This text comes from our book, Lands of Hope and Promise: A History of North America.
Old Osawatomie John Brown, now sporting a long, gray beard and bearing the alias Shubel Morgan, had returned to Kansas. He had been in Chatham, Ontario in May 1859 meeting with 12 white and 24 black abolitionists, including Harriet Tubman; they had been discussing a plot of Brown’s for a violent revolution to free the slaves. Back in Kansas, John Brown was again causing trouble. Answering a plea for help from a slave who was to be sold at auction, Brown, his sons, and others crossed over into Missouri, freed the slave (along with five of his fellow slaves), and stole some horses and a wagon. Proceeding to another farm, Brown’s party freed five more slaves, killing a white man who opposed them. When the government placed a $500 bounty on Brown’s head, the old abolitionist again fled to Canada.
In Canada, Brown met with New England abolitionists who had become convinced that only violence could free the slaves. Brown laid out his plan. He would capture the federal arsenal and gun factory at Harper’s Ferry, Virginia, and establish it as the center of a fugitive slave republic, from whence he would lead a general slave insurrection. Compelling, charismatic, with blue-gray eyes flaming with zeal, the gaunt John Brown stirred the hearts of his hearers. Gerrit Smith, Joshua Giddings, and Samuel Gridley Howe supported his desperate plan. But Frederick Douglass said he would have no part in it.
It was night, on October 16, 1859, when John Brown with 13 whites (including three of his sons) and five blacks assaulted the federal arsenal at Harper’s Ferry. Killing an army major, they seized the arsenal and then proceeded to round up the prominent citizens of the town. Fifty slaves, freed by Brown, joined him in the railroad roundhouse where they were besieged by the Jefferson Guards of the Virginia state militia. A bitter fight ensued in which, one by one, Brown’s men fell dead around him. “Brown was the coldest and firmest man I ever saw in defying danger and death,” wrote Lewis Washington, one of the besieged who survived. “With one son dead by his side, and another shot through, he felt the pulse of his dying son with one hand and held his rifle with the other, and commanded his men with the utmost composure, encouraging them to be firm and to sell their lives as dearly as they could.”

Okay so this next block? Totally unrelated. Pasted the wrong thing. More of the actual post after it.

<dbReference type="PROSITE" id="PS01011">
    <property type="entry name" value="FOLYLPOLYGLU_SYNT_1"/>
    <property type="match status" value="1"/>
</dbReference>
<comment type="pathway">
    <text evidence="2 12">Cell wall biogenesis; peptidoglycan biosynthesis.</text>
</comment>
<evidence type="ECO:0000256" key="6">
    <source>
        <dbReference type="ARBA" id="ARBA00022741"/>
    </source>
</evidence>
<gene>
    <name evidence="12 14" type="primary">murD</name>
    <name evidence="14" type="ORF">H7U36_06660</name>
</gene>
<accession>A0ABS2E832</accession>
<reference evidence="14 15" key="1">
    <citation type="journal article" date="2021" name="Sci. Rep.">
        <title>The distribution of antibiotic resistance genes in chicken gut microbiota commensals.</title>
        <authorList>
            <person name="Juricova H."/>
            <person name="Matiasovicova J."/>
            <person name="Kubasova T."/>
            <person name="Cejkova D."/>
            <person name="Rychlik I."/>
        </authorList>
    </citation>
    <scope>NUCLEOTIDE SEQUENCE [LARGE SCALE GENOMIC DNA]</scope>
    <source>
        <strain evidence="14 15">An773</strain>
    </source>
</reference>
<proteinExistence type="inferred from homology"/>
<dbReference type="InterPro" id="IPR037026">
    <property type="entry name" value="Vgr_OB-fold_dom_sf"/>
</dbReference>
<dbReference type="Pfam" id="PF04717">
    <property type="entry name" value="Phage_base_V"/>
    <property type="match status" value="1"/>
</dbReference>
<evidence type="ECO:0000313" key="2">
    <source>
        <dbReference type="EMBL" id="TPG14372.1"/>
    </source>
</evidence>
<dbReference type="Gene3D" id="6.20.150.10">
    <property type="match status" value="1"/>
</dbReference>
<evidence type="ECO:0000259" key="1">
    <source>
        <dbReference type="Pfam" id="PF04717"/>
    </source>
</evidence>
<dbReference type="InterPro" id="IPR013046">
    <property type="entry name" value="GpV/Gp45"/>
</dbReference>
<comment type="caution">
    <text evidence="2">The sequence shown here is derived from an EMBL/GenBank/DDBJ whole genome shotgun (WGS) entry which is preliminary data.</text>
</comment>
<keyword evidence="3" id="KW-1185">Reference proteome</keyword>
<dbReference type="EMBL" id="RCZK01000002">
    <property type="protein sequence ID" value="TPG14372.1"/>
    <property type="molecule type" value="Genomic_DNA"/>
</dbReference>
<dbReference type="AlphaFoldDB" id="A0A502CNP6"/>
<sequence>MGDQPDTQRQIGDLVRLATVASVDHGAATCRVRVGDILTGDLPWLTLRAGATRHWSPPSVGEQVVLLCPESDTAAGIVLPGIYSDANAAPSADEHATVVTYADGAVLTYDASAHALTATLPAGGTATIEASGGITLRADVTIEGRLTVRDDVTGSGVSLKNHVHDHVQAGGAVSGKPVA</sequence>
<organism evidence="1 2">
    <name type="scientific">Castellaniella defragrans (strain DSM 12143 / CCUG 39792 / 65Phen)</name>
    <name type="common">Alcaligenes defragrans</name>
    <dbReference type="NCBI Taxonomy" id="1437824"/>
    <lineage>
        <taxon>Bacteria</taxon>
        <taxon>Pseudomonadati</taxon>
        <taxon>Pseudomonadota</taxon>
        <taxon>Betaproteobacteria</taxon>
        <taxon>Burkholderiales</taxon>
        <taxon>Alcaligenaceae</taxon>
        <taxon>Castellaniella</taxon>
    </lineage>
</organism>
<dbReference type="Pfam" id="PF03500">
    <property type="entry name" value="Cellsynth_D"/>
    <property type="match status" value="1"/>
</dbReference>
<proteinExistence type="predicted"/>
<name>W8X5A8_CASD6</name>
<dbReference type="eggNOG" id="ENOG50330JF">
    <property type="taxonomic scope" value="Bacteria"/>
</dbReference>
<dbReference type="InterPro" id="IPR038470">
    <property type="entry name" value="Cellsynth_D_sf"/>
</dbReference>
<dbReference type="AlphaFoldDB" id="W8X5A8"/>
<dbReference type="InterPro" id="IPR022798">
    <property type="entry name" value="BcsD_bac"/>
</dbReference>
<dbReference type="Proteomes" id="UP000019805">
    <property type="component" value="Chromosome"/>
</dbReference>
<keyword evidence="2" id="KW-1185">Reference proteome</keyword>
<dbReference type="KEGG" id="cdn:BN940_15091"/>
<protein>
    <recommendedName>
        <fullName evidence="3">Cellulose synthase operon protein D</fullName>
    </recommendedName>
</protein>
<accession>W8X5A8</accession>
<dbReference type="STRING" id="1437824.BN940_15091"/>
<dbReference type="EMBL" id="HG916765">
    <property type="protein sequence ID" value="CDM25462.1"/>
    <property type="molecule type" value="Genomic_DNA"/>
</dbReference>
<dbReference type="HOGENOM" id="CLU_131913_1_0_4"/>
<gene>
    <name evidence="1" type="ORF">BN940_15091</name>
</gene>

It was a hopeless defense. The next day, October 18, Colonel Robert E. Lee and a contingent of United States marines battered down the doors of the roundhouse and took a wounded Brown and three others prisoner. Lee delivered them to Richmond, where they were to stand trial for treason.
Brown refused the insanity defense his lawyer had prepared for him, and the court condemned him to death. Unruffled and unrepentant, Brown addressed the court:
“Now, if it is deemed necessary that I should forfeit my life for the furtherance of the ends of justice, and mingle my blood further with the blood of my children and with the blood of millions in this slave country whose rights are disregarded by wicked, cruel, and unjust enactments — I submit; so let it be done!”
No general slave revolt followed Brown’s action or his execution by hanging on December 2, 1859. The South, however, reeled with fear of slave insurrection and blamed the radical agitation of abolitionists for Brown. Though northern leaders like Lincoln, Douglas, and Seward condemned Brown’s raid, the South could not, or would not, put any confidence in their sincerity. What southerners heard were the voices of abolitionists, who, for years had condemned all slave holders as immoral monsters, proclaiming Brown a martyr — a man they believed would, if he could, have bathed the South in blood. They heard the voice of a man as respectable as Ralph Waldo Emerson, proclaiming Brown “that new saint.”
Brown’s death, said Emerson, “will make the gallows glorious like the cross.”
John Brown and Emancipation
We offer here a version of the song, “John Brown’s Body,” from the period of the issuance of the Emancipation Proclamation in 1863. The lyrics demonstrate the place John Brown played in the imagination of the anti-slavery movement in the North.